Written by Nick Licata
Trump began months ago executing a seven-step plan to win or at least upset the apple cart. Here is how it is playing out.
Donald Trump plays politics as a game to win. And he never, never admits defeat. He is always victorious. He whips his mask off on the White House balcony to show that he has conquered the coronavirus pandemic. His supporters love it. Trump is the ultimate showman.
Nevertheless, the Republican party realizes that Trump may lose his re-election. Consequently, the R’s are doing some really hard work. They are registering more new voters than the Democrats are in key swing states. They also have a massive door-belling campaign to get their supporters out.
Meanwhile, the Democrats are eschewing that practice so as to not spread the pandemic. Instead, they are relying on personal phone calls and social media. Studies have shown that the Republican’s in-person contact is about three times more effective than the efforts that the Democrats are pursuing.
For Trump, that is not enough. He continues to ignore democratic norms and pushes extreme positions. At a campaign rally 12 days before Election Day, Trump called for locking up his opponent, former V.P. Joe Biden, his son Hunter and tossing Hillary Clinton into the clink for good measure. His daughter-in-law Lara Trump excuses her father-in-law’s encouraging rally attendees to chant “lock her up” as just him “having fun.”
But more important than merely inciting his supporters, Trump has a clear plan to depress the Democratic vote, to seed doubt about the election’s validity, and to ultimately force a close election to be decided by the Supreme Court or other means. If all that fails to secure a win for Trump, then what happens? Trump posed that question out loud at a recent rally, “If I lose, what do I do?”
Well, he is not going to stage a military coup. But he will call the election a sham. And be prepared to have him declare that he is a presidential candidate for the 2024 election. It is his only way of retaining his media-star stature as the Defender of the People against the Deep State. And he’ll need that mantle to help him raise funds needed to fight off the upcoming civil and criminal cases he will be facing due to his prior business practices.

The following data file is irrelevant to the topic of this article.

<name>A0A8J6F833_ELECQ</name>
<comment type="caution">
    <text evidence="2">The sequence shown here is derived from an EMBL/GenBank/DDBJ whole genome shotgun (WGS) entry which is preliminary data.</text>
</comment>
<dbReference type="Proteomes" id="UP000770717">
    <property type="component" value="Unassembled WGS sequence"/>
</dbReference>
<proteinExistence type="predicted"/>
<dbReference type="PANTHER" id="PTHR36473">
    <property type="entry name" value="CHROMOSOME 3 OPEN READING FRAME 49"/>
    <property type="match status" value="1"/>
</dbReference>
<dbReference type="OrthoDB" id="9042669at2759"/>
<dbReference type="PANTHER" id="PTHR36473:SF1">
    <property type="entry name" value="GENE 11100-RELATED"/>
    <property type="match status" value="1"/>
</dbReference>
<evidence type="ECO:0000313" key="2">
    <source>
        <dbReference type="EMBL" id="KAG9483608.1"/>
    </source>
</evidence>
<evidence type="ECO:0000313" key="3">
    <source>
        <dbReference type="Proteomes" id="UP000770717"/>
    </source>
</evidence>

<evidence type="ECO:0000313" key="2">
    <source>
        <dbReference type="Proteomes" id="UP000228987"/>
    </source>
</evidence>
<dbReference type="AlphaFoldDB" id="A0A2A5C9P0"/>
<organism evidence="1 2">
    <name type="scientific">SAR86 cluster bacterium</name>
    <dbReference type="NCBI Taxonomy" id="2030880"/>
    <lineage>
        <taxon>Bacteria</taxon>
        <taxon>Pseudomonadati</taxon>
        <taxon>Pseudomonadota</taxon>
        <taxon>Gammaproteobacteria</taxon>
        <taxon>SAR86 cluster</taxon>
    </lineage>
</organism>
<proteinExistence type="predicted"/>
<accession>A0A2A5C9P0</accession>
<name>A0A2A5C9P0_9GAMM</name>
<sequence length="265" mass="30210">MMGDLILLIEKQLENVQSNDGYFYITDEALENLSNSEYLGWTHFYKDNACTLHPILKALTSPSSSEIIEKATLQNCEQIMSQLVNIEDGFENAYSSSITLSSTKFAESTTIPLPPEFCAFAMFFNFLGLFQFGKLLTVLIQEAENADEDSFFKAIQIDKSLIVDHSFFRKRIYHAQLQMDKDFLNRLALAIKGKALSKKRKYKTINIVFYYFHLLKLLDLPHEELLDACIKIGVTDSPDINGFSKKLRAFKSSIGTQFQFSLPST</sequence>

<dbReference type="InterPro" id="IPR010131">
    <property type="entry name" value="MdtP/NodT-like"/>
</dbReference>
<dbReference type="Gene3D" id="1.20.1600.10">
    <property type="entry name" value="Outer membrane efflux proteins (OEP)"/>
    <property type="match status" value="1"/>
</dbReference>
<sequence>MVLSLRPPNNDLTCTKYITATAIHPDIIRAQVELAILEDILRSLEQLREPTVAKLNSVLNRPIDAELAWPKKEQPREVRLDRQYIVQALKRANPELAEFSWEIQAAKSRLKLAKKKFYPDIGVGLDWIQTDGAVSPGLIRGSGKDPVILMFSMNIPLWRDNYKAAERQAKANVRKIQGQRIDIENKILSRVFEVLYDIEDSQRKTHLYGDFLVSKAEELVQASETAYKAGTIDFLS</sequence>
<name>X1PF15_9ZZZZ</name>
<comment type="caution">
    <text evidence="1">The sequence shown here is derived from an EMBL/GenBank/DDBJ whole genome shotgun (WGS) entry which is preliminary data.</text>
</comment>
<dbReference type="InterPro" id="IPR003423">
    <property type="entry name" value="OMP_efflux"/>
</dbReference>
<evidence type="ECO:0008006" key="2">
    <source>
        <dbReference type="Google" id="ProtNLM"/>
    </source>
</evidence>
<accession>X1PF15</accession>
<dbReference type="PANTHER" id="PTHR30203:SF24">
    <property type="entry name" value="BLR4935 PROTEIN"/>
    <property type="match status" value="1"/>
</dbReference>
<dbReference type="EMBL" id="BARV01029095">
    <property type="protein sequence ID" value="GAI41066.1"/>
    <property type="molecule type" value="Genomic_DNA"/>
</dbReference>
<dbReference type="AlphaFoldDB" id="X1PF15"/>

In the meantime, Trump began months ago executing a seven-step plan to win or at least upset the apple cart. The results could literally see the streets filled with angry Trump supporters believing, as Trump said, the election was rigged against him. Here is how it is playing out.
Trump’s seven-step election strategy
First Step – Stop Democrats from casting their votes
Democrats refer to this effort as voter suppression. Republicans see it as keeping our votes safe from fraud. Halting or reducing mail-in balloting is the major Republican strategy. That could affect the ability of more than a third of registered voters who said they will vote by mail this fall, according to the latest Economist/YouGov Poll. That poll also found that those voting by mail this year are more than twice as likely to be voting for Biden as for Trump.
Trump has claimed on Twitter that “mail-in ballots will lead to massive electoral fraud and a rigged 2020 election.” However, MIT found that this was not true by analyzing data collected by the very conservative Heritage Foundation. MIT’s conclusion is that over 20 years, there has been only an average of three cases per state. That works out to about 0.00006 percent of the total votes that were cast.
To address the perceived danger of voting fraud, Republican governors have set up hurdles that include the ballots lack a signature or a witness, or that the ballots did not arrive by an arbitrary time.
Second Step – Sow doubts about the validity of the election results
Trump openly questions our electoral process. He has insisted without evidence that the 2020 election will be rigged against him. At a campaign stop in Oshkosh, Wisconsin, he told his supporters, “The only way we’re going to lose this election is if this election is rigged.”
The Russian state media and its proxy websites are also bolstering that perception, according to a Department of Homeland Security intelligence bulletin. The Russian message is that the vote-by-mail processes and alleged lack of transparency are creating vast opportunities for voter fraud.
To further instill distrust in the election process he is promoting an image of Democrats wanting to destroy our democracy. He has turned to call Democrats fascists. He accused former V.P. Joe Biden of looking to “replace American freedom with left-wing fascism.”
His basic message emboldens far-right movements such as QAnon. Trump claims not to know about the group, which says that Washington harbors Satanists who are protected by a “deep state” that Trump is fighting against. Trump has not denounced the group, instead of calling its followers “people that love our country.”
Third Step – Create chaos in the election process